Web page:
Reva Korda began her career in the 1940s by writing copy for Bernice Fitz-Gibbon who ran the art department at Gimbels. "Fitz" was a stickler for good copy, having created an empire with enduring lines like "It's smart to be thrifty" for Macy's and "Nobody, but nobody, undersells Gimbels." Seeking to hire only the best, Fitz had placed an ad for "Phi Beta Kappa English majors" which Korda, a Phi Beta from Hunter answered. In 1951, David Ogilvy, noticing Korda's work in The NY Times, stole her away and by 1962 she was a creative director at Ogilvy and promoted to senior vice president. She made her mark on ad history with the "Schweppervescence" campaign for Schweppes Tonic, putting crowns on the heads of Imperial Margarine eaters and her work for Dove and Pepperidge Farms.So, hang in there, Peggy. The future looks promising.
Phyllis Robinson began in Grey's promotions department in the 1940s writing fashion for Bill Bernbach, and moved with him to be a staffer at Doyle Dane Bernbach when he opened the doors in June 1949. Bernbach credited Robinson with helping to professionalize advertising and lauded her ability to differentiate between "creative work" and "creative acrobatics." At DDB, Robinson teamed up with another Bernbach acolyte from Grey, Bob Gage, to form what is believed to be the first official copywriter/art director team. (Prior to this, art directors were thought of as mere layout men.) Robinson's work for Ohrbach's, Levy's bread and Polaroid won her a spot in the Copywriters Hall of Fame. One of the cub writers she supervised was Mary "Bunny" Wells.
Mary Wells spent time writing fashion copy at Macy's, then as copy supervisor at McCann, before moving to DDB in 1957 where she rose to associate copy chief and head of new-products development. There, she made her mark with copy for the French tourist office ("The Basque and his beret are never separated") and a Warner's girdle ("Slip into something comfortable and take two inches off your waistline.") In 1963, Marion Harper hired her away to Jack Tinker Partners which she helped transform from a think tank into a functioning creative shop. When Tinker had a heart attack, she expected to succeed him as president, but two male partners threatened to resign rather than work for a woman. A few months later, Wells left with the $6 million Braniff account and in 1966 started her own agency with two other Tinker renegades: Dick Rich and Stewart Greene. They shocked the airline industry and jolted Braniff sales by painting their planes pastel and putting their "stewardesses" in Pucci uniforms. ("End of the Plain Plane.") A year later, Wells married Braniff's president, but soon dropped his $10 million account to take on TWA's $14.6 million business. (Perplexing many in the industry, they remained happily wed.) Wells also did groundbreaking work for Benson & Hedges and Alka Seltzer. By 1969, Mary Wells was reported to be the highest-paid executive in advertising, making $250,000 a year. (And what will Roger Sterling and Bertram Cooper think of that?)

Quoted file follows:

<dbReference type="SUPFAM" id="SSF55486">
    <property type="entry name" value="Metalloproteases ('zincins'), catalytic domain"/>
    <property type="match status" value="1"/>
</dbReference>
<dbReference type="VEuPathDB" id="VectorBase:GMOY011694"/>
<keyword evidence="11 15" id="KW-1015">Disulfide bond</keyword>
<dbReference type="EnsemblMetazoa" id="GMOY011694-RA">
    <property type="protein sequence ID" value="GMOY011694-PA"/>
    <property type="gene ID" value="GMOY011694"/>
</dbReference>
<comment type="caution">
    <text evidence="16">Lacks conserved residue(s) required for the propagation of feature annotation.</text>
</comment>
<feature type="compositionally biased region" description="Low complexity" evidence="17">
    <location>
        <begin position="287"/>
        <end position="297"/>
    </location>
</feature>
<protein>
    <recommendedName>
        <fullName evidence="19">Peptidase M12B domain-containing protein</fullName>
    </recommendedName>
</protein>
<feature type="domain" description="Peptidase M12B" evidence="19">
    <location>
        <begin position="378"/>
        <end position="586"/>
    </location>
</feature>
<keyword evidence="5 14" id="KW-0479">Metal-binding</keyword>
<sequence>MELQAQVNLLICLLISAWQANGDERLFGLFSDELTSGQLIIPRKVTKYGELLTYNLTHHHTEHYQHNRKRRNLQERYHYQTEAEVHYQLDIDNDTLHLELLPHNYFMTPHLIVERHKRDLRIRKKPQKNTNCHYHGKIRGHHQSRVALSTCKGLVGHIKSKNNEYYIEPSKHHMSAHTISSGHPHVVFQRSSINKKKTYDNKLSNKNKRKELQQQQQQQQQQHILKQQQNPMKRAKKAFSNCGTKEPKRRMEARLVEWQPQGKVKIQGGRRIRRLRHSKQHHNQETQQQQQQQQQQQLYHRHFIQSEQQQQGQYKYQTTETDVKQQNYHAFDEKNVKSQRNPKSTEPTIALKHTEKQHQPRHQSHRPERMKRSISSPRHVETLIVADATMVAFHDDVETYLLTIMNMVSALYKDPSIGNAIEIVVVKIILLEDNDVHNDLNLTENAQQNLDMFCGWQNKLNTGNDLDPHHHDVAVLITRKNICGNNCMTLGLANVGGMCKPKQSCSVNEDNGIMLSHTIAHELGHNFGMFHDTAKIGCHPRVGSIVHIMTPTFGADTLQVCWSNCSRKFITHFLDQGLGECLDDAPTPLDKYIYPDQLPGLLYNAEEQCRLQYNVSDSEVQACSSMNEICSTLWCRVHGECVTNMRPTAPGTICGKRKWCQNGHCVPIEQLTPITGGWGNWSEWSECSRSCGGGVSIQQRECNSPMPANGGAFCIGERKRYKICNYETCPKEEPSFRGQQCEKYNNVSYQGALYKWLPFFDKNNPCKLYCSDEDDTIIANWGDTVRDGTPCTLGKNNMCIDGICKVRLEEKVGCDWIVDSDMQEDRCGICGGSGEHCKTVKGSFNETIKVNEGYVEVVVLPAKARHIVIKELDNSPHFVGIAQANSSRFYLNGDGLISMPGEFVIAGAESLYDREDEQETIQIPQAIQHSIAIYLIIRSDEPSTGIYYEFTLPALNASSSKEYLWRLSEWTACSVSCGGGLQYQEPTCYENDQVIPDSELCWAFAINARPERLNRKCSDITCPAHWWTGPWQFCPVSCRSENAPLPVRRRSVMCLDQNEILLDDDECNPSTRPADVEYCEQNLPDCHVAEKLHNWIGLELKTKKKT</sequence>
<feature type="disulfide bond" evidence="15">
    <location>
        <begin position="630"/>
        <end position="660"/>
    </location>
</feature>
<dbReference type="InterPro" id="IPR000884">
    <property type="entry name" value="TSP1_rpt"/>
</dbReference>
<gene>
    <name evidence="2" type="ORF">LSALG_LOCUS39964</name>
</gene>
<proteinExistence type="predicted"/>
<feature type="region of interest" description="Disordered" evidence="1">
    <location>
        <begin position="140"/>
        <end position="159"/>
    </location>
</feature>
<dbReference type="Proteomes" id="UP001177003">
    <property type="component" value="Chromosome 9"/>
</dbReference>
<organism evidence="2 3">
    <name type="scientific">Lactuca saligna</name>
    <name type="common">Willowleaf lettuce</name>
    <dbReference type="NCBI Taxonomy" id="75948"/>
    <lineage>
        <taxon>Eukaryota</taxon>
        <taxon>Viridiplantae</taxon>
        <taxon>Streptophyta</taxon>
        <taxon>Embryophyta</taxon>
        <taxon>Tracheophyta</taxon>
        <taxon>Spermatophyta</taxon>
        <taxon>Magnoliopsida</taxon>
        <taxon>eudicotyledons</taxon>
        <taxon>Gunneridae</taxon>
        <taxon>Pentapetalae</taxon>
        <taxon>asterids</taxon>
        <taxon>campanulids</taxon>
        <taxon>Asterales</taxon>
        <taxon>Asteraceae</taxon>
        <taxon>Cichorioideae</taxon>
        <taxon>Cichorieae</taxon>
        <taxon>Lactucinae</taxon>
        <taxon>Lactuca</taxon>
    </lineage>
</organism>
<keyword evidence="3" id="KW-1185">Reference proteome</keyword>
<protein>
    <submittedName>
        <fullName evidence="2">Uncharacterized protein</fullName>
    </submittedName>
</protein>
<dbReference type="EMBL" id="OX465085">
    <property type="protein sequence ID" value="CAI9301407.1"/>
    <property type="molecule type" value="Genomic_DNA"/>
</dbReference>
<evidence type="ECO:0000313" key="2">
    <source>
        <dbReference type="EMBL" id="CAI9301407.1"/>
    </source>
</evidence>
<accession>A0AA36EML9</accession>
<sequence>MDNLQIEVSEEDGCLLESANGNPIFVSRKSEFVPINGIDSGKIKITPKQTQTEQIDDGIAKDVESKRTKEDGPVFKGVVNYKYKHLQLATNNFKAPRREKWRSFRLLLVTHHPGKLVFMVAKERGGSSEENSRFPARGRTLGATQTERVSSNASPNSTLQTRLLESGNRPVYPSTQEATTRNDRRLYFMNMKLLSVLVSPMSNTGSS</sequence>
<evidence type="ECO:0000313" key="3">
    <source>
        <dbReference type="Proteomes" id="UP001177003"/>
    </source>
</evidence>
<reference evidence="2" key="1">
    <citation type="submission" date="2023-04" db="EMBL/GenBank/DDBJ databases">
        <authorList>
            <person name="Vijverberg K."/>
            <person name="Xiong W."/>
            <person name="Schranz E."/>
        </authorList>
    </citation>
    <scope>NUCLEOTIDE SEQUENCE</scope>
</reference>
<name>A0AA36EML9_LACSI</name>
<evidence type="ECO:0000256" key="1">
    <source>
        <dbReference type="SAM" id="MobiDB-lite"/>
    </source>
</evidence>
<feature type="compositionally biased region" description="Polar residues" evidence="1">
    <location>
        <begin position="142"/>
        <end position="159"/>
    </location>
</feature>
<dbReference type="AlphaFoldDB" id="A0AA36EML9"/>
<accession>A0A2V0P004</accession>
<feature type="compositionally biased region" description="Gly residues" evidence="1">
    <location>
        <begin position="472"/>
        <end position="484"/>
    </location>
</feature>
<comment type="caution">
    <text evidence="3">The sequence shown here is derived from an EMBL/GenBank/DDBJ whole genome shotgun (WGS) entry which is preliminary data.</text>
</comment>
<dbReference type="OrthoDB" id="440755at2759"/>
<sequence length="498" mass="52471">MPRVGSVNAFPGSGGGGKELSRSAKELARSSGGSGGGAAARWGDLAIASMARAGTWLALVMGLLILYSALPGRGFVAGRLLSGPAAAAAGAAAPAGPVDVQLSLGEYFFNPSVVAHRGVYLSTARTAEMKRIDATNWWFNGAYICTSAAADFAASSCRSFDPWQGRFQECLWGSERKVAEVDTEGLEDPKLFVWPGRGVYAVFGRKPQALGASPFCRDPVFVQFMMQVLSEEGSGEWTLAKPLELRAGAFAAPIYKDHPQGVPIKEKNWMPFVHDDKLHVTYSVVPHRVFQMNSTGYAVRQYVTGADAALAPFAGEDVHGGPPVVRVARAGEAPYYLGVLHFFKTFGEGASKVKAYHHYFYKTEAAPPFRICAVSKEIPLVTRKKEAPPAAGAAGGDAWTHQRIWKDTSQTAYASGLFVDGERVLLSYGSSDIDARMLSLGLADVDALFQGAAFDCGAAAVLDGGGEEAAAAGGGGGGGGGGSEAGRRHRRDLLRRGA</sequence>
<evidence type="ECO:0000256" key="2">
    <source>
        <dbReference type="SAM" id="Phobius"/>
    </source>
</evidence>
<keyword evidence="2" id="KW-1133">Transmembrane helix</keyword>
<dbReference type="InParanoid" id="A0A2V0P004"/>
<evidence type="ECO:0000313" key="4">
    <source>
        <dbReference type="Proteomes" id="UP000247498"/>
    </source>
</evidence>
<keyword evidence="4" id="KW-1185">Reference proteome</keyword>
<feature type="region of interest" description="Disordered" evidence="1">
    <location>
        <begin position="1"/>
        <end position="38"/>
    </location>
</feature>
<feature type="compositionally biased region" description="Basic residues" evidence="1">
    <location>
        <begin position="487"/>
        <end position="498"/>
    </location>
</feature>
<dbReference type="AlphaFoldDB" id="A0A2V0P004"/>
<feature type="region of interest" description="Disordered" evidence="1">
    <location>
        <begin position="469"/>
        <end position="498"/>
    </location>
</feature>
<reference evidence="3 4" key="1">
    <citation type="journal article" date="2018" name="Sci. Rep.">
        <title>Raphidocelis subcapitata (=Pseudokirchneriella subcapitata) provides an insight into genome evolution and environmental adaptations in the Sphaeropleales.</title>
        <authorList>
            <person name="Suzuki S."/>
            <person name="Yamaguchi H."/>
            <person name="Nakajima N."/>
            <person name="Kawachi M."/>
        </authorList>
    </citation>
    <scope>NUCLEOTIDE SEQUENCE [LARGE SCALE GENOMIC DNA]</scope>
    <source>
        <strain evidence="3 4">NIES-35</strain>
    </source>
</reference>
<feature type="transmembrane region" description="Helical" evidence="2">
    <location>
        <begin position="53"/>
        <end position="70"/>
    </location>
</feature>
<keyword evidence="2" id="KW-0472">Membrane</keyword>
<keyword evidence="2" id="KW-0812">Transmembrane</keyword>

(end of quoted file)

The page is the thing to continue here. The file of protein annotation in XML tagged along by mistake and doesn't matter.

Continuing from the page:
Shirley Polykoff grew up in Brooklyn, the daughter of Russian Jewish immigrants. "It was from magazine advertisements that we learned how to be truly American", she said and began her career by writing copy as a teenage secretary at Harper's Bazaar, then for a series of department and variety stores, including Bamberger's and Kresge. In 1955, she became Foote, Cone & Belding's only woman copywriter and was assigned to a tiny Bristol-Myers division known as Clairol. (Like Peggy Olson, she got the account because it was felt that only she would understand the product.) At the time, only 7 percent of American women dared dye their hair, mainly actresses, models and other "fast" women. When her line "Does she…or doesn't she?" was first presented at the agency, her male colleagues tried to kill it, claiming the line was too suggestive. Polykoff added the reassuring tag, ''Hair color so natural only her hairdresser knows for sure.'' The headline soon became a national catchphrase and dyed hair went from déclassé to de rigueur. Miss Polykoff went on to become FCB's lone female executive vice president and the 1967 Advertising Woman of the Year.
Friday, September 5, 2008
The Ad World depicted in AMC's Mad Men (and recently extended, in a brilliant move, to Twitter) depicts a world in which men were the only masters of the universe (clients don't count; sorry Rachel Menken…er, Katz.) That depiction is largely accurate; however, there were a few women who climbed out of the steno pool, who managed, like Peggy, to make their marks as copywriters. The New York Science Library pays a tribute to them in an exhibition through September 26, Real Men and Women of Madison Avenue. The show highlights the achievements of creative ad legends, including women working just across town from Peggy, fighting their way up ladders at Sterling Cooper's competitors.